How do I recognise a scam e-mail?

Without using additional measures such as a digital signature, it is easy for fraudsters to imitate e-mails. But that doesn't mean you can't recognise scam e-mails. Cyber-criminals often place alarming, enticing or exciting subjects in their e-mails with the hope of tempting you to respond impulsively and divulge the requested information. So, always take your time to read the e-mail carefully. In case of doubt, it is better not to respond. If you do choose to respond, always first check that the mail is genuine by contacting the company that is the apparent sender by telephone, for instance.

Here are a few phrases to look for to confirm if the e-mail message that you got is a phishing scam
"Dear Valued Customer."
Fradulent e-mail messages are usually sent out in bulk and do not contain your first or last name.

"Verify your account."
Banks will never ask you to send login ID's, password or other personal information through mail.

"If you don't respond within 48 hours, your account will be closed."
These messages convey a sense of urgency so that you will respond immediately without thinking. A variant of this is a message claiming that your immediate response is required because your account might have been compromised.

"Click the link below to gain access to your account."
HTML-formatted messages can contain links or forms that you can fill out just as you'd fill out a form on a website. The links that you are urged to click may contain all or part of a real company's name and are usually "masked," meaning that the link you see does not take you to that address but somewhere different, usually a phony Web site.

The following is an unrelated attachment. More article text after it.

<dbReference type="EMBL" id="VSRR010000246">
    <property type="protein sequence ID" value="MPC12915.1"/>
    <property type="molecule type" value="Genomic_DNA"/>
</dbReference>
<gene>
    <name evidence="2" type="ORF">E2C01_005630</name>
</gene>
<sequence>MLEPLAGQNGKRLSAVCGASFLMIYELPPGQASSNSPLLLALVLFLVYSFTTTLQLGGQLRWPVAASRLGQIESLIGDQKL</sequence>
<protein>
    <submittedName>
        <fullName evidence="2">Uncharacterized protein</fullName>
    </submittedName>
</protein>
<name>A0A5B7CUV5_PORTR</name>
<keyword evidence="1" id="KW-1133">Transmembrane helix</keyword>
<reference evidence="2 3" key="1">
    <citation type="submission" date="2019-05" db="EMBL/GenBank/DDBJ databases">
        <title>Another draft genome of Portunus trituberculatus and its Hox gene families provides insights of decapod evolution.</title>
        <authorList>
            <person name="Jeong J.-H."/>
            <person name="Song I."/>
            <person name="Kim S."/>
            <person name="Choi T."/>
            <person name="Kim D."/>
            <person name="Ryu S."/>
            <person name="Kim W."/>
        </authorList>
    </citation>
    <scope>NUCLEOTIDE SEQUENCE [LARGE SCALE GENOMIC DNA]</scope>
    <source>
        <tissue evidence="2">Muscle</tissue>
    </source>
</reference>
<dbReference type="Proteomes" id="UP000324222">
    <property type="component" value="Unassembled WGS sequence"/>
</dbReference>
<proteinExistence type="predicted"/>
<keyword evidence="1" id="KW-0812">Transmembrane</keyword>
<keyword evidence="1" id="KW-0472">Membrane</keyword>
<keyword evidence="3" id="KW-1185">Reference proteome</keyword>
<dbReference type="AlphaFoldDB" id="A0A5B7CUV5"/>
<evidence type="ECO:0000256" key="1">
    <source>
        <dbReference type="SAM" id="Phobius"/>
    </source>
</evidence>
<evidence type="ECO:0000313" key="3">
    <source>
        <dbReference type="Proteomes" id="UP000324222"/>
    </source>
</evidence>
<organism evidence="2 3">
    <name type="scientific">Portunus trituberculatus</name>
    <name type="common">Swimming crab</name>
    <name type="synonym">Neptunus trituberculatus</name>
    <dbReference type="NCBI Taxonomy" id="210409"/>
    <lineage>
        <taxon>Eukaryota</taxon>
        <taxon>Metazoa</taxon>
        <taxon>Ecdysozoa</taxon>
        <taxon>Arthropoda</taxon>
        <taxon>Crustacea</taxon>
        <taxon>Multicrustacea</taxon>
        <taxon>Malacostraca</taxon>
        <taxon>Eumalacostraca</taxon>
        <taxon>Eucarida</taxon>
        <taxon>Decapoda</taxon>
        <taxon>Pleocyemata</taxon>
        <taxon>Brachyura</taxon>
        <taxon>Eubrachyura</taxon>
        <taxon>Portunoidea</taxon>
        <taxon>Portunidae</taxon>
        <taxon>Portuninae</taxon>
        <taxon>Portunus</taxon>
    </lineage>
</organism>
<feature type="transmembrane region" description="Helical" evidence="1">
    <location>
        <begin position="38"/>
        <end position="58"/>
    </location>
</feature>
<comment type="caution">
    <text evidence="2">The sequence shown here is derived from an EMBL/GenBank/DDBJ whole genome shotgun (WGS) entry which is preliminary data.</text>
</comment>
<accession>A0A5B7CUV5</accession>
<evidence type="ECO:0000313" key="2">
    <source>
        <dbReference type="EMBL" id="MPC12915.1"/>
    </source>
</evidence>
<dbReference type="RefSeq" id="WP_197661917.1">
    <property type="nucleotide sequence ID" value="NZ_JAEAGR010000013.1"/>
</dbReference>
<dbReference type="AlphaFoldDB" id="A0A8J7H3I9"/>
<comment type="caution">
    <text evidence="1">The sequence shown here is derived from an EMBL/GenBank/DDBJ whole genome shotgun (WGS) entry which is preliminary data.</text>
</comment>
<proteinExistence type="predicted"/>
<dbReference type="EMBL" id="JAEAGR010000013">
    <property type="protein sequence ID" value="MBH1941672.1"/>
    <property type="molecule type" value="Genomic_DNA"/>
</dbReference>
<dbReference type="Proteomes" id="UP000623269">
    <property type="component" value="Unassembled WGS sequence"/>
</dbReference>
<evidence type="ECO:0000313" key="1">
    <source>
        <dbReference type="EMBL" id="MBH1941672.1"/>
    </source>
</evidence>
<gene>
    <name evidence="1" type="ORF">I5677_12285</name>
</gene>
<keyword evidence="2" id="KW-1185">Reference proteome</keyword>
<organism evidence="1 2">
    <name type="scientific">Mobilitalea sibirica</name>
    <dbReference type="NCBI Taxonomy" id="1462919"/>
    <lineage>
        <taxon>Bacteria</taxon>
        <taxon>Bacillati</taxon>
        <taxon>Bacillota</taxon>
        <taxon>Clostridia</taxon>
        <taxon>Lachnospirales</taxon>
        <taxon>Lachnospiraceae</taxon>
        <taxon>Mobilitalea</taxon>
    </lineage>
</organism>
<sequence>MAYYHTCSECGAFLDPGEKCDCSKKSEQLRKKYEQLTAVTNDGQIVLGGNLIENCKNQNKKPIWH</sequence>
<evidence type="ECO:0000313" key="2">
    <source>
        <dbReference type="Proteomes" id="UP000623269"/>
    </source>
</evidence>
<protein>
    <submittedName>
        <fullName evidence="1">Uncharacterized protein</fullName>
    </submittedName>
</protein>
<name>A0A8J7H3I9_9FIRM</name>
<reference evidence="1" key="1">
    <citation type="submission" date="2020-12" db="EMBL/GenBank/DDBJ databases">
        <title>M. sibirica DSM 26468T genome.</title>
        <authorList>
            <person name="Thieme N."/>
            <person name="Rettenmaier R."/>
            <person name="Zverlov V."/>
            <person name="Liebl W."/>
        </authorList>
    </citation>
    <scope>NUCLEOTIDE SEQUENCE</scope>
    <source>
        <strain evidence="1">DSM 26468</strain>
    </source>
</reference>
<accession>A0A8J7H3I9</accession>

Notice in the following example that resting the mouse pointer on the link reveals the real web address, as shown in the box below. The numbers do not appear to belong to a genuine website, which is a red signal.


What is phishing?

'Phishing' refers to the practice of fraudsters 'fishing' for your details in order to find out and misuse sensitive personal and financial information. Criminals may, for instance, make identical copies of existing corporate websites, or send scam e-mails to elicit a response from you and trick you into divulging your personal information.


What is a worm?

A worm is a virus that does not infect other programs. It makes copies of itself, and infects additional computers (typically by making use of network connections) but does not attach itself to additional programs; however a worm might alter, install, or destroy files and programs.


The Melissa Worm, also known as "Mailissa", "Simpsons", "Kwyjibo", or "Kwejeebo", is a computer worm that also functions as a macro virus, hence making it a "multipartite virus".

Code Red:

The Code Red worm was a computer worm released via the Internet on July 13, 2001 affecting computers running Microsoft's Internet Information Server (IIS) web server. The programmers at eEye Digital Security who reported it named it after both the Mountain Dew soft drink and the phrase "Hacked By Chinese!" (See Red Scare) that it propagated. The worm exploited vulnerability in the indexing software distributed with IIS and did several things: * It defaced the affected web site to display:*: "H"


What is a firewall and how does it protect my information?

One of the security mechanisms we use to protect our systems and your information is called a firewall. Our firewalls use a combination of industrial strength computer hardware and software that is designed to securely separate the Internet from our Internal Web servers, computer systems, networks and databases. During your secure online sessions with RBC Web sites, firewalls prevent unauthorized Internet traffic from entering our Web servers, systems and network.